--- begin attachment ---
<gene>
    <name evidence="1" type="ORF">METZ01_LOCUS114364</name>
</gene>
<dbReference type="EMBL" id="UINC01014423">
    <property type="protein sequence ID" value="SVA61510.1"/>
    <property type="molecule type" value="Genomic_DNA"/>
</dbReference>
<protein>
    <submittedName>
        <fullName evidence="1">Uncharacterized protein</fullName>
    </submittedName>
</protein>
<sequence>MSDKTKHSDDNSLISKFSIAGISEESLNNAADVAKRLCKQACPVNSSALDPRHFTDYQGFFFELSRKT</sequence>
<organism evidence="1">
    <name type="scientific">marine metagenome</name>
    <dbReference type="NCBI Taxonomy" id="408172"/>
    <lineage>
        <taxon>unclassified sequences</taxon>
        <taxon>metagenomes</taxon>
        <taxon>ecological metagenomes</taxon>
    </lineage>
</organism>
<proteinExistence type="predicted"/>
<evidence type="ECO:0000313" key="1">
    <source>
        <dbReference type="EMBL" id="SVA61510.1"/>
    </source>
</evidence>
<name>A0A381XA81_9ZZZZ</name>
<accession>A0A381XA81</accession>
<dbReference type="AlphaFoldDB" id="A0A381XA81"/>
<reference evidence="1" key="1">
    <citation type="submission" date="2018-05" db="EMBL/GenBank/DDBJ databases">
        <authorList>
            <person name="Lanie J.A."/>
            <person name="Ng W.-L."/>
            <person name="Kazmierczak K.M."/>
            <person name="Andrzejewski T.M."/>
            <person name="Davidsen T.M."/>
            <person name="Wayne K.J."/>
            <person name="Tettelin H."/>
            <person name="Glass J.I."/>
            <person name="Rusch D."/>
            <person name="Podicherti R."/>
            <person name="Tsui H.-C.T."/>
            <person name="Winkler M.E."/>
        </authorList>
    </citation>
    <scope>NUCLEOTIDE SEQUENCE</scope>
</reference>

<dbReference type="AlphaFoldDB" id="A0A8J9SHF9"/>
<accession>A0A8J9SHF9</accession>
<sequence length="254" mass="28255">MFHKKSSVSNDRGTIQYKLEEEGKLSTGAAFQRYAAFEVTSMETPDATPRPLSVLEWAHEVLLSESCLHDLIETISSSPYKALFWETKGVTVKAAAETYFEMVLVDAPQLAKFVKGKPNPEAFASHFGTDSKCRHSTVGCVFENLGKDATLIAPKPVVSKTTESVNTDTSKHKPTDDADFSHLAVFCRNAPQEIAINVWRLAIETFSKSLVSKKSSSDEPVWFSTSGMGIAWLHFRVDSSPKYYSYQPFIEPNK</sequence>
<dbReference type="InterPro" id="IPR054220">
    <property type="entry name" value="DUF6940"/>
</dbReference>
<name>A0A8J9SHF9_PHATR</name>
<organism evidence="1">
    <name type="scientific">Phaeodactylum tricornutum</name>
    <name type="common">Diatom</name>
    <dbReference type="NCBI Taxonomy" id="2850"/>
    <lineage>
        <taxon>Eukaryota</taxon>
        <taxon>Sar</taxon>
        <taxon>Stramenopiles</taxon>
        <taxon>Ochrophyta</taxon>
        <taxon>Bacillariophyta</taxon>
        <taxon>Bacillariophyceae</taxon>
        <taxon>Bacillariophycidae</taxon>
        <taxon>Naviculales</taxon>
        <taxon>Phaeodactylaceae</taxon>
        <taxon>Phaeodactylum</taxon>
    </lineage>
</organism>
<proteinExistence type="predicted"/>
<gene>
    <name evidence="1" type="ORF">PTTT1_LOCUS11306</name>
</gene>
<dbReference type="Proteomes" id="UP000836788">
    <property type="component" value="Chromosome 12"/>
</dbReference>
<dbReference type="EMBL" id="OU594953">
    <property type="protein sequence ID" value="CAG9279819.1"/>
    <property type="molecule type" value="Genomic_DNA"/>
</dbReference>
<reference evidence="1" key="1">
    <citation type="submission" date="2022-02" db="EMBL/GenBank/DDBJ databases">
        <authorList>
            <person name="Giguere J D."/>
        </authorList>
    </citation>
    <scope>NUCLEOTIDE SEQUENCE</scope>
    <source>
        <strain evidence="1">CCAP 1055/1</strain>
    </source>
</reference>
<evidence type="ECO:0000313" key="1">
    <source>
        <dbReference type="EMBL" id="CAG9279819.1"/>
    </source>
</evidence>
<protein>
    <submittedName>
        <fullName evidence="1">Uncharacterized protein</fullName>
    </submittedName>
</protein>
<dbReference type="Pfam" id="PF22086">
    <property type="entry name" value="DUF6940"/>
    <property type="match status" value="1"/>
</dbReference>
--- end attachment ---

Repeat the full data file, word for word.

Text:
<gene>
    <name evidence="1" type="ORF">METZ01_LOCUS114364</name>
</gene>
<dbReference type="EMBL" id="UINC01014423">
    <property type="protein sequence ID" value="SVA61510.1"/>
    <property type="molecule type" value="Genomic_DNA"/>
</dbReference>
<protein>
    <submittedName>
        <fullName evidence="1">Uncharacterized protein</fullName>
    </submittedName>
</protein>
<sequence>MSDKTKHSDDNSLISKFSIAGISEESLNNAADVAKRLCKQACPVNSSALDPRHFTDYQGFFFELSRKT</sequence>
<organism evidence="1">
    <name type="scientific">marine metagenome</name>
    <dbReference type="NCBI Taxonomy" id="408172"/>
    <lineage>
        <taxon>unclassified sequences</taxon>
        <taxon>metagenomes</taxon>
        <taxon>ecological metagenomes</taxon>
    </lineage>
</organism>
<proteinExistence type="predicted"/>
<evidence type="ECO:0000313" key="1">
    <source>
        <dbReference type="EMBL" id="SVA61510.1"/>
    </source>
</evidence>
<name>A0A381XA81_9ZZZZ</name>
<accession>A0A381XA81</accession>
<dbReference type="AlphaFoldDB" id="A0A381XA81"/>
<reference evidence="1" key="1">
    <citation type="submission" date="2018-05" db="EMBL/GenBank/DDBJ databases">
        <authorList>
            <person name="Lanie J.A."/>
            <person name="Ng W.-L."/>
            <person name="Kazmierczak K.M."/>
            <person name="Andrzejewski T.M."/>
            <person name="Davidsen T.M."/>
            <person name="Wayne K.J."/>
            <person name="Tettelin H."/>
            <person name="Glass J.I."/>
            <person name="Rusch D."/>
            <person name="Podicherti R."/>
            <person name="Tsui H.-C.T."/>
            <person name="Winkler M.E."/>
        </authorList>
    </citation>
    <scope>NUCLEOTIDE SEQUENCE</scope>
</reference>

<dbReference type="AlphaFoldDB" id="A0A8J9SHF9"/>
<accession>A0A8J9SHF9</accession>
<sequence length="254" mass="28255">MFHKKSSVSNDRGTIQYKLEEEGKLSTGAAFQRYAAFEVTSMETPDATPRPLSVLEWAHEVLLSESCLHDLIETISSSPYKALFWETKGVTVKAAAETYFEMVLVDAPQLAKFVKGKPNPEAFASHFGTDSKCRHSTVGCVFENLGKDATLIAPKPVVSKTTESVNTDTSKHKPTDDADFSHLAVFCRNAPQEIAINVWRLAIETFSKSLVSKKSSSDEPVWFSTSGMGIAWLHFRVDSSPKYYSYQPFIEPNK</sequence>
<dbReference type="InterPro" id="IPR054220">
    <property type="entry name" value="DUF6940"/>
</dbReference>
<name>A0A8J9SHF9_PHATR</name>
<organism evidence="1">
    <name type="scientific">Phaeodactylum tricornutum</name>
    <name type="common">Diatom</name>
    <dbReference type="NCBI Taxonomy" id="2850"/>
    <lineage>
        <taxon>Eukaryota</taxon>
        <taxon>Sar</taxon>
        <taxon>Stramenopiles</taxon>
        <taxon>Ochrophyta</taxon>
        <taxon>Bacillariophyta</taxon>
        <taxon>Bacillariophyceae</taxon>
        <taxon>Bacillariophycidae</taxon>
        <taxon>Naviculales</taxon>
        <taxon>Phaeodactylaceae</taxon>
        <taxon>Phaeodactylum</taxon>
    </lineage>
</organism>
<proteinExistence type="predicted"/>
<gene>
    <name evidence="1" type="ORF">PTTT1_LOCUS11306</name>
</gene>
<dbReference type="Proteomes" id="UP000836788">
    <property type="component" value="Chromosome 12"/>
</dbReference>
<dbReference type="EMBL" id="OU594953">
    <property type="protein sequence ID" value="CAG9279819.1"/>
    <property type="molecule type" value="Genomic_DNA"/>
</dbReference>
<reference evidence="1" key="1">
    <citation type="submission" date="2022-02" db="EMBL/GenBank/DDBJ databases">
        <authorList>
            <person name="Giguere J D."/>
        </authorList>
    </citation>
    <scope>NUCLEOTIDE SEQUENCE</scope>
    <source>
        <strain evidence="1">CCAP 1055/1</strain>
    </source>
</reference>
<evidence type="ECO:0000313" key="1">
    <source>
        <dbReference type="EMBL" id="CAG9279819.1"/>
    </source>
</evidence>
<protein>
    <submittedName>
        <fullName evidence="1">Uncharacterized protein</fullName>
    </submittedName>
</protein>
<dbReference type="Pfam" id="PF22086">
    <property type="entry name" value="DUF6940"/>
    <property type="match status" value="1"/>
</dbReference>